'New tailor-made biopolymers produced from lignocellulosic sugars waste for highly demanding fire-resistant applications'

Automotive, aviation sectors see huge potential in adopting high performance polymers and phenolics

High performance polymers (HPP) and phenolics have made considerable inroads into challenging automotive and aviation applications owing to their superior physical, chemical and mechanical properties. Technological advancements and strong R&D support along with robust testing and certification processes have further contributed to the rapid adoption of HPP and phenolics in Europe. Frost & Sullivan finds that significant advancements over the last decade in terms of improved heat, chemical and impact resistance, and enhanced aesthetics have cemented the market for HPP compounds in the under-the-hood (UTH) automotive segment. Meanwhile, fire, smoke and toxicity resistant properties make HPP suitable for use in aviation applications. With original equipment manufacturers (OEMs) in the automotive and aviation industries continuously looking to lower the weight of their vehicles, polymer, composite and component manufacturers are working closely to develop HPP materials lighter than their metal equivalent.
“Further, the operating temperature in the engine compartment is constantly on the rise owing to OEM initiatives to reduce engine size,” said Frost & Sullivan Materials Senior Research Analyst Soundarya Shankar. “The need for reinforced materials that can withstand high temperature accelerates the use of HPP in Europe.”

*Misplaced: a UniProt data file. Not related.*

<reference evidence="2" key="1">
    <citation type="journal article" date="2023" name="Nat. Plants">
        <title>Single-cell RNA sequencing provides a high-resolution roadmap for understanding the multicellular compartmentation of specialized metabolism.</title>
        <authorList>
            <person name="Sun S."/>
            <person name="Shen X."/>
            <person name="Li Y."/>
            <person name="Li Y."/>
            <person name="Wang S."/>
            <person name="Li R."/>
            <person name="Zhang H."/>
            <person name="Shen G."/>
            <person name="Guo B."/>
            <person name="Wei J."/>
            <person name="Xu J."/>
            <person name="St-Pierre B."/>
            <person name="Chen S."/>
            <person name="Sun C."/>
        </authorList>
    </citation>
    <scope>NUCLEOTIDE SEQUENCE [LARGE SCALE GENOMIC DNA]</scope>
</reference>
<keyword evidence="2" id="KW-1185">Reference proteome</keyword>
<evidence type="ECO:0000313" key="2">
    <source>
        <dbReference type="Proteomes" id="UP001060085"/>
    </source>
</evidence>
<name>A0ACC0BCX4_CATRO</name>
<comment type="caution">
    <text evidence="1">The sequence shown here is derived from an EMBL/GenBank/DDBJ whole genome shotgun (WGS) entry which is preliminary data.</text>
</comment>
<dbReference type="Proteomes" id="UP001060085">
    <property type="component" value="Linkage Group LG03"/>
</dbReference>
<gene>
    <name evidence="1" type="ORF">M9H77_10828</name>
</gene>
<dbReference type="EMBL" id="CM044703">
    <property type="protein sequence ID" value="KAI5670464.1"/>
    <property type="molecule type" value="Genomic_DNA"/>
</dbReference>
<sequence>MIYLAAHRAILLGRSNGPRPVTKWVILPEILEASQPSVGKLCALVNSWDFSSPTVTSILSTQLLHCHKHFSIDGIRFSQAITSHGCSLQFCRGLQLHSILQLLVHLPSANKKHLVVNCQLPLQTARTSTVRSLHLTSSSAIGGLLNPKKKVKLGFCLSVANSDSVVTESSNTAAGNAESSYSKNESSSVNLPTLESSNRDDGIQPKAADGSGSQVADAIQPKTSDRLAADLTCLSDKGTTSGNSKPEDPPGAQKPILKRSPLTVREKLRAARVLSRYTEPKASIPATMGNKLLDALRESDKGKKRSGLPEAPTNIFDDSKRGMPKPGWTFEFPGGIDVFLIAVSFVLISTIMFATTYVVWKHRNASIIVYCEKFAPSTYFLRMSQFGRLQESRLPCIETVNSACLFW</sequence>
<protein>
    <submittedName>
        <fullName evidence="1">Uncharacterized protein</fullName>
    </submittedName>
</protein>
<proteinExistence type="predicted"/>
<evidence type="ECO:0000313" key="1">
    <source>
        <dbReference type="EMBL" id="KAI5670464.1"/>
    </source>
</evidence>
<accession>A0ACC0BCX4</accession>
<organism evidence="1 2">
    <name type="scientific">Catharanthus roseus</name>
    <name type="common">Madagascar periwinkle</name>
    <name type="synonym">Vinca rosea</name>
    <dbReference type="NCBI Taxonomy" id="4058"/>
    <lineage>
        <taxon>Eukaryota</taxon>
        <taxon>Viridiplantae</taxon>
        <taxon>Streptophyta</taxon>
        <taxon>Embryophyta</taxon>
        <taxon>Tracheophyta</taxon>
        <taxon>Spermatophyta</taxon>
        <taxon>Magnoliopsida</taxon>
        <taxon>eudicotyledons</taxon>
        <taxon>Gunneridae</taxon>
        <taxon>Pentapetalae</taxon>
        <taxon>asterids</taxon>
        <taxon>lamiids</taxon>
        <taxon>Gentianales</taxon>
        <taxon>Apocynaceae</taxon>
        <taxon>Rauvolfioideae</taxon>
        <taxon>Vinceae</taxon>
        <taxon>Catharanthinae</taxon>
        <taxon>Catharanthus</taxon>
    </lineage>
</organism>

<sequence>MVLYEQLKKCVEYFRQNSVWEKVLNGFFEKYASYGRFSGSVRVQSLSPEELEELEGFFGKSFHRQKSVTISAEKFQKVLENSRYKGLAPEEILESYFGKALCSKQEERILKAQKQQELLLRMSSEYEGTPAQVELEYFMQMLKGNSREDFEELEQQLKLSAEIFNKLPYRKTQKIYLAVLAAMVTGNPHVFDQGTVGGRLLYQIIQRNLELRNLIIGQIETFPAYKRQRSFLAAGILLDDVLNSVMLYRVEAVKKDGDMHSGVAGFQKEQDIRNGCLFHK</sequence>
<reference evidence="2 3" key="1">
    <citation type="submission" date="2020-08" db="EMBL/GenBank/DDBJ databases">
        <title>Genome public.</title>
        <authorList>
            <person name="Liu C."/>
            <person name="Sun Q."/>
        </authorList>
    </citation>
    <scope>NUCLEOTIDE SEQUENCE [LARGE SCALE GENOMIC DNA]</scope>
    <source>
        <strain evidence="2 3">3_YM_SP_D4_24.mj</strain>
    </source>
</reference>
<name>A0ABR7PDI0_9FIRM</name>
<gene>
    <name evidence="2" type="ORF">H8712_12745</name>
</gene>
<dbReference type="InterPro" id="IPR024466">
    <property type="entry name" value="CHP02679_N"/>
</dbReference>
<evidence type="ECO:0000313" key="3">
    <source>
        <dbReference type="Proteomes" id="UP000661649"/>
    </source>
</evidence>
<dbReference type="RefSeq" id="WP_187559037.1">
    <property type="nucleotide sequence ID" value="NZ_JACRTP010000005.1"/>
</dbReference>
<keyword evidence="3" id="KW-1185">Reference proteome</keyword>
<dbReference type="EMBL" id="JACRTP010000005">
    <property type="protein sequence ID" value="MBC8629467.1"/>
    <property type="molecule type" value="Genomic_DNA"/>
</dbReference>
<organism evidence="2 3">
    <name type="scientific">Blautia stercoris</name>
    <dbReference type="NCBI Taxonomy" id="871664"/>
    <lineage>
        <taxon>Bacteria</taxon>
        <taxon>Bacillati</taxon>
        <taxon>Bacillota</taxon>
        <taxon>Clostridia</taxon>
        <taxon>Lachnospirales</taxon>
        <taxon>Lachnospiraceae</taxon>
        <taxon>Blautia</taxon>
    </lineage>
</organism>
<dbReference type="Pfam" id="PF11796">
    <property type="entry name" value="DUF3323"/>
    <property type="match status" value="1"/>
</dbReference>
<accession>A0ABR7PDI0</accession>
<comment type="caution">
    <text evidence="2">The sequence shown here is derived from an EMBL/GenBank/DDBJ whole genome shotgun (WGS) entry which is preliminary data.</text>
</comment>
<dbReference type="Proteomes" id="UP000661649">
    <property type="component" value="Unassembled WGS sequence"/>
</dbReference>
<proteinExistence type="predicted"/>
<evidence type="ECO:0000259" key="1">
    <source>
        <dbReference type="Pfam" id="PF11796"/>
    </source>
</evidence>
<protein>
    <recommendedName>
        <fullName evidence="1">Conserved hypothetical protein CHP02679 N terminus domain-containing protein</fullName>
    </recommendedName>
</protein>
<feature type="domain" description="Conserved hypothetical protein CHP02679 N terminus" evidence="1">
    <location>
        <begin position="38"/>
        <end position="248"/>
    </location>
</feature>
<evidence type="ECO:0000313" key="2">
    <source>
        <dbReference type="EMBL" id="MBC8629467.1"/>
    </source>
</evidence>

However, glass and carbon fibre-reinforced materials too are gaining traction, eating into the share of HPP manufactures in Europe. In addition, HPPs such as polyether ether ketone (PEEK), polyphenylene sulfide (PPS), polyethylene imine (PEI) and phenolics compete with each other in a number of applications.High prices add to the challenge.
“Manufacturers must relentlessly strive to convince automotive OEMs and component manufacturers of the long-term benefits of HPP compounds,” urged Shankar. “It is also critical for material suppliers to offer an optimum price-performance index in order to facilitate uptake in newer applications.”
Over the next few years, the demand for customised solutions in the automotive and aviation industries will lead to partnerships among automotive OEMs and composite, component, resins and compound manufacturers in the European market.

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This project has received funding from the European Union’s Seventh Framework Programme for research, technological development and demonstration